What helps: If you suspect a fellow passenger of spreading germs, ask the flight attendant if you may relocate. You may either be honest about the issue or attempt another strategy, such as volunteering to sit in an exit row, requesting a seat closer to the restroom, or offering to swap seats with someone who wishes to sit closer to children or other family members.
If you are unable to relocate, take precautions to protect yourself. If someone behind you is coughing or sneezing, do not tip your seat back, as this will put you closer to them. If the individual chopping away is in the row in front of you, lean back in your seat; even gaining a few inches might be beneficial. And, if at all feasible, travel with a face mask – which can be purchased at any medicine shop – and use it only when you have no other choices.
5. Disinfect, disinfect, disinfect
The rhinoviruses that cause the common cold, according to the National Institute of Allergy and Infectious Diseases, may survive for up to three hours on shared surfaces such as armrests, tray tables, and restroom door knobs. And what about the seat pocket in front of you? The person before you may have dumped his old tissues or napkins there.
What helps: Pack disinfectant wipes, and use them to wipe down tray tables, seat arms, remote control devices, and TV touch screens. Try not to stash personal items such as eyeglasses and Kleenex in the seat pocket. Instead, keep them in your carry-on. For public surfaces you have no choice but to touch, such as bathroom door handles, use a tissue or paper towel between your hand and the object. And always wash your hands before touching your eyes or your nose; experts say this is the most common route for cold and flu transmission.
6. Honor your inner germophobe
This is one instance where being paranoid is simply common sense. Germs are everywhere around you, and when you’re stuck in a cramped aircraft cabin, there’s no way to get away from them. However, by remaining vigilant, you can prevent them from infiltrating your fortifications. Even if you don’t give cold and flu viruses much attention in your regular life, it’s a good idea to take additional precautions when traveling to prevent them – or to destroy them before they do harm.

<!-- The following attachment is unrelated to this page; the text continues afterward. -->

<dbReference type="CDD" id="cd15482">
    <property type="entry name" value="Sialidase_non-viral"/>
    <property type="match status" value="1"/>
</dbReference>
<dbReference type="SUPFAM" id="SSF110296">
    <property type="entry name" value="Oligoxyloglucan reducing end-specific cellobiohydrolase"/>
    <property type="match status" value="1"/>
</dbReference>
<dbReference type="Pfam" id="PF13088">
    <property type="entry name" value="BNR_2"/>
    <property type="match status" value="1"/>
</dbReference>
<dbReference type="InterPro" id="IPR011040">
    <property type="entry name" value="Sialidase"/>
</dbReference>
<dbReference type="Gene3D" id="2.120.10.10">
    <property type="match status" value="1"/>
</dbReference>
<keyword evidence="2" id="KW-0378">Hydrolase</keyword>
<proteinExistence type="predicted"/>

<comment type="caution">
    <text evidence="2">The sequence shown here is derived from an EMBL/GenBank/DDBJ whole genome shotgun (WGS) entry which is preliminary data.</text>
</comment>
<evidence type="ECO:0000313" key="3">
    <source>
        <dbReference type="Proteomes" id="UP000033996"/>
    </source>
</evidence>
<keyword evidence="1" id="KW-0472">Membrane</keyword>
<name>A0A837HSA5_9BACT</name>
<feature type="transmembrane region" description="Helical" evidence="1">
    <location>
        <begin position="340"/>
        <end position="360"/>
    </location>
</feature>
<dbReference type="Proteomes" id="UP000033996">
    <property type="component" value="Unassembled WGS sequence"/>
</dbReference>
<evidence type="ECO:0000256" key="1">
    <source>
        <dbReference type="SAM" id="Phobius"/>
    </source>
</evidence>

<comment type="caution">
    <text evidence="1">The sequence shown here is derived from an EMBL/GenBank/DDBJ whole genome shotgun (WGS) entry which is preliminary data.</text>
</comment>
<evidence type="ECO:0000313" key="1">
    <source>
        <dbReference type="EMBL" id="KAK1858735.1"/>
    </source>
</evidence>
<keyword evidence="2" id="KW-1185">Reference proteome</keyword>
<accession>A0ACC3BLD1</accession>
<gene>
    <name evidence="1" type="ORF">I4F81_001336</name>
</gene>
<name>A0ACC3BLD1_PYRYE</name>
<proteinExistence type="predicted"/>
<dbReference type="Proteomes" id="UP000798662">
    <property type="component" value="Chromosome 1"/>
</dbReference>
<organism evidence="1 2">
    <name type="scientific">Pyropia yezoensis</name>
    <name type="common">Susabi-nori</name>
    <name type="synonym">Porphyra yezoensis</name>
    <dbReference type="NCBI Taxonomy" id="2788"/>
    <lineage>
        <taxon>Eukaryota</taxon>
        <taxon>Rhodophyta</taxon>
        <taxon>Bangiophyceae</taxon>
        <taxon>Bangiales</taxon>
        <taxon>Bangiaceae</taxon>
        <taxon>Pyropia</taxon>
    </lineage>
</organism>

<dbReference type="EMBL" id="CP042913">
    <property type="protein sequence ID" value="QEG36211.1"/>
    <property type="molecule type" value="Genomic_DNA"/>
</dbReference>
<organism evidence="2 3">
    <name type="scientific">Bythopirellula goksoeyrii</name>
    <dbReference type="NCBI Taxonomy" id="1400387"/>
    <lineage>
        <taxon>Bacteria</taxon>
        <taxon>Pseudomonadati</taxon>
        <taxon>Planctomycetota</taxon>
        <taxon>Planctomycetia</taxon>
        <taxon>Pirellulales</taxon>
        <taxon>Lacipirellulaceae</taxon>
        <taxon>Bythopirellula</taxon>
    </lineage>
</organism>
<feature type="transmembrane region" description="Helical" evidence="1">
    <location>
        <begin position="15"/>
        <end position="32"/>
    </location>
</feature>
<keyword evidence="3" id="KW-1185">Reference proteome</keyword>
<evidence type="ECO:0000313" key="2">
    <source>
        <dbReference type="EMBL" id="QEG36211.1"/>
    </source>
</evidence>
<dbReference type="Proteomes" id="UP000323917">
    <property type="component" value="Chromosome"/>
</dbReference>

As a primary line of protection against all forms of sickness, hand washing is unrivaled. Wash your hands before and after boarding the plane, and use a paper towel to turn off the faucet so you don’t take up any additional germs before you leave. And don’t forget to scrub beneath the nails; according to a recent research, this is where up to 70% of bacteria hide.
Carry an alcohol-based hand sanitizer with you for when you can’t get to the restroom to wash your hands. Also, avoid touching your eyes or nose with your hands unless absolutely necessary, and always wash your hands before doing so.
7. Fight for your right to fresh air
If you’re tempted to close that air vent blasting a chilly breeze, don’t. According to research on cold transmission on flights, one of the primary reasons airplanes are safe havens for viruses is a lack of circulating airflow. Because actively recirculated air is filtered, planes with effective ventilation systems have lower rates of cold and flu transmission than those without. Furthermore, the blowing air might aid to drive away viruses that may float into your area from a close passenger.
What helps: Be wary of any circumstance (such as a runway delay) in which you are forced to board a plane with the ventilation system switched off; there have been reported epidemics of flu aboard planes under similar situations. Many years ago, in one infamous case study, 72 percent of passengers who were delayed for three hours before departure due to engine issues fell ill within two days – and the researchers tracked the flu strain back to one sick passenger. Planes have improved since then, but every time individuals are confined in close quarters for extended periods of time inhaling stale air, they are more vulnerable to airborne viruses.
The FAA requires that passengers be evacuated from an airplane within 30 minutes after turning off the ventilation system, however, this requirement is not usually followed. If you’re on a delayed flight and see the air conditioning going off, keep an eye on the time and remind flight attendants that rules require the ventilation to be turned on.